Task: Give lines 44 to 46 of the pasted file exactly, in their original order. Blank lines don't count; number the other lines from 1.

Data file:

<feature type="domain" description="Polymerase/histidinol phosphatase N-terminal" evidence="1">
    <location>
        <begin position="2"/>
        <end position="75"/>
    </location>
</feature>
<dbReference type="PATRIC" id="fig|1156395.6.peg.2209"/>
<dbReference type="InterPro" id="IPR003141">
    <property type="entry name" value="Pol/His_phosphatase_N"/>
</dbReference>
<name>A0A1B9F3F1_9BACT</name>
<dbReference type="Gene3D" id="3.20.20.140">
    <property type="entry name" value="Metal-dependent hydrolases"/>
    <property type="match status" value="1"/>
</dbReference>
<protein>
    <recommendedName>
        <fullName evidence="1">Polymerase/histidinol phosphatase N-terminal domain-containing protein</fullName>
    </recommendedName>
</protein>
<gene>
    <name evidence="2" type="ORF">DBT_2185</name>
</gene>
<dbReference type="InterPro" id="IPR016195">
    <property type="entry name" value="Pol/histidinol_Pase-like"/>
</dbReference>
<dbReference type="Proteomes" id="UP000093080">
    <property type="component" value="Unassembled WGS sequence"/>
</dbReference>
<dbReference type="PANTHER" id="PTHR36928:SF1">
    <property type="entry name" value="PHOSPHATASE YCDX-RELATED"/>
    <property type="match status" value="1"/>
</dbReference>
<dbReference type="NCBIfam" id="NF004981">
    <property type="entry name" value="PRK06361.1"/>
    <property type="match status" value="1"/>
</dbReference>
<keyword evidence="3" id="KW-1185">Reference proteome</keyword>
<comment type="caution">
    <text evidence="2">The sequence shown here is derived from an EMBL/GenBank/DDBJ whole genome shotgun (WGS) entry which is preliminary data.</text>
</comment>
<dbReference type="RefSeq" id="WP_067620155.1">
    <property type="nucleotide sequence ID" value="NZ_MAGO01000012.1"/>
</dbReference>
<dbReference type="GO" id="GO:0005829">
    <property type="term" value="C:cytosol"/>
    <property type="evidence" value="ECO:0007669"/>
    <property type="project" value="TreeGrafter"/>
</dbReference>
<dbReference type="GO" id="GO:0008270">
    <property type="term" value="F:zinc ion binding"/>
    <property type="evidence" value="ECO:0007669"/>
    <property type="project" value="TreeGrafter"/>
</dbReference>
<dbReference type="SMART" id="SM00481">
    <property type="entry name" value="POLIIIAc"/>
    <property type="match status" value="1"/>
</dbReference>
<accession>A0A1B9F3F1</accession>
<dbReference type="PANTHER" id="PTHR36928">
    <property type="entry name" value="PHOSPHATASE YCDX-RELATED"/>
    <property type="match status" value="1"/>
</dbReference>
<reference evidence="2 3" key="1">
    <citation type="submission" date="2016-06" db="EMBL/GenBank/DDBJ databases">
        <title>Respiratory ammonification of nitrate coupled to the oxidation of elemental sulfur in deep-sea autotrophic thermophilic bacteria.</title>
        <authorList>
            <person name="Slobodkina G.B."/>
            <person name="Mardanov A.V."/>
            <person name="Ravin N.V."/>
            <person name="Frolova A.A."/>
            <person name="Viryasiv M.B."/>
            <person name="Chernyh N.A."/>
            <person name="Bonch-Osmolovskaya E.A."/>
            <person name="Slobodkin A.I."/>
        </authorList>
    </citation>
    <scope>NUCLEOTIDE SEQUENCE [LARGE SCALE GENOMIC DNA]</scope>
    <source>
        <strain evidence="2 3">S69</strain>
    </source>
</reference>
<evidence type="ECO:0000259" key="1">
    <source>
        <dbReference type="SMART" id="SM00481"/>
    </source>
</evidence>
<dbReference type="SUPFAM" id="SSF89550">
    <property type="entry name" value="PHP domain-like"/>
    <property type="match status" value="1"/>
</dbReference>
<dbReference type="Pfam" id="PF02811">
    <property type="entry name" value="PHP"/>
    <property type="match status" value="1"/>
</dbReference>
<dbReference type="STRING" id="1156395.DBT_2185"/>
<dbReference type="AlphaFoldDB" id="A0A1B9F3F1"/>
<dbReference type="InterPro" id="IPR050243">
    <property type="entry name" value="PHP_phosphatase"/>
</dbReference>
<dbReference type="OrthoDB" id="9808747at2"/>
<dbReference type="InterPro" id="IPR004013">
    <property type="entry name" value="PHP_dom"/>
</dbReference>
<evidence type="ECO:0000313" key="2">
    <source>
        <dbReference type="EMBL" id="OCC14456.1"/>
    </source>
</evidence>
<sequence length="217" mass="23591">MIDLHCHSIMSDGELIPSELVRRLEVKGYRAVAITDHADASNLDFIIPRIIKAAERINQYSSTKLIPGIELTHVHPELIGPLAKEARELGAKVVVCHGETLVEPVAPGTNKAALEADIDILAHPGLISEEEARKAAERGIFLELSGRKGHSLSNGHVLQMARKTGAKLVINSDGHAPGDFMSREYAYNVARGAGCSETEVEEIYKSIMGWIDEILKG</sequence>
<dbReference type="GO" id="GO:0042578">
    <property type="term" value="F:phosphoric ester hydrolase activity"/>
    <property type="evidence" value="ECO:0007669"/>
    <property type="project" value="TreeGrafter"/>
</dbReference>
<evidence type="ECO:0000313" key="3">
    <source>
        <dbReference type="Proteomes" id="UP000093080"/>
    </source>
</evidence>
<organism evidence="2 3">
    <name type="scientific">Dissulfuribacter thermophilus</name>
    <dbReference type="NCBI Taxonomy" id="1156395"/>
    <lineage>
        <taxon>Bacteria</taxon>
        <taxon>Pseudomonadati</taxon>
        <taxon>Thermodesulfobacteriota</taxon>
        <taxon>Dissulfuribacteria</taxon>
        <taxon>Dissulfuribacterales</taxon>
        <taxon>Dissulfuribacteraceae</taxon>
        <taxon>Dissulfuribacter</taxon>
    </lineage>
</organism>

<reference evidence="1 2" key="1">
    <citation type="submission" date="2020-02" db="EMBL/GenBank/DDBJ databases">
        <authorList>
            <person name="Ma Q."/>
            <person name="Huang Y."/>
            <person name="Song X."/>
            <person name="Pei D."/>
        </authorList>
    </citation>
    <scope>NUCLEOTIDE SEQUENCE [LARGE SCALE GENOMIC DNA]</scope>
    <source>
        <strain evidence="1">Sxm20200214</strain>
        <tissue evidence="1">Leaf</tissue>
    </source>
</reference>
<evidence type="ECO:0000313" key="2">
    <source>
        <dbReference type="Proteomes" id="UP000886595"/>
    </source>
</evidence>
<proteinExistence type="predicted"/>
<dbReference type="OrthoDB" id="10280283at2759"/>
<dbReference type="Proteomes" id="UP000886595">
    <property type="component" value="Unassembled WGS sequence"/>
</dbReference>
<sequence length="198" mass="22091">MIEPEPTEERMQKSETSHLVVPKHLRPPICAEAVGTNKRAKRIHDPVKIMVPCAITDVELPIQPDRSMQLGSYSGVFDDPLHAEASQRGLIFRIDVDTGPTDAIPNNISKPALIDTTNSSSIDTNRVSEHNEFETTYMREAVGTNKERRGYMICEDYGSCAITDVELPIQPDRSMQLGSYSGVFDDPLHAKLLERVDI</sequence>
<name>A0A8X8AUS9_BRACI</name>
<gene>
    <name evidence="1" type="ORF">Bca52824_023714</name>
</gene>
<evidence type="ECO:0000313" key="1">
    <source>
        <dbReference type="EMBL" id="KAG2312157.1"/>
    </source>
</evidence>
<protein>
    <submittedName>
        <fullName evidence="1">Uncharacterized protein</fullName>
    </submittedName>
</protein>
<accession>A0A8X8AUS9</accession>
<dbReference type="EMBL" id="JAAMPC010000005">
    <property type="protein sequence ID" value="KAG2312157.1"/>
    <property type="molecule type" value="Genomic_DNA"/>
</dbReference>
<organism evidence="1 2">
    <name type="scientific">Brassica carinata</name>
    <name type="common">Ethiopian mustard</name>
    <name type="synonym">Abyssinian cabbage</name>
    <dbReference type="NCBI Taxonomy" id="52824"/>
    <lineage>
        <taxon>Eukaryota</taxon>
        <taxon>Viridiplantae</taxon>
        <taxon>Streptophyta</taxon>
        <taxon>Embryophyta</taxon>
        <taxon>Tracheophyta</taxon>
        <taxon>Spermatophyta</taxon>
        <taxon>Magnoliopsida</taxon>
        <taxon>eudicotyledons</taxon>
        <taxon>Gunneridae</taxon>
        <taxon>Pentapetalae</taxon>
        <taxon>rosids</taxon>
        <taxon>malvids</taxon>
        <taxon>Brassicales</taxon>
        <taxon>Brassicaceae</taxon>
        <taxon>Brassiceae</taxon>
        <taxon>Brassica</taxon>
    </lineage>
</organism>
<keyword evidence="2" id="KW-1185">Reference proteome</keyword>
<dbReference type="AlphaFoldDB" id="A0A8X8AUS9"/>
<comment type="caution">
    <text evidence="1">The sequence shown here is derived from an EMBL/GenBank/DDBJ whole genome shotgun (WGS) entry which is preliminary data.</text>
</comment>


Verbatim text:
</dbReference>
<dbReference type="GO" id="GO:0005829">
    <property type="term" value="C:cytosol"/>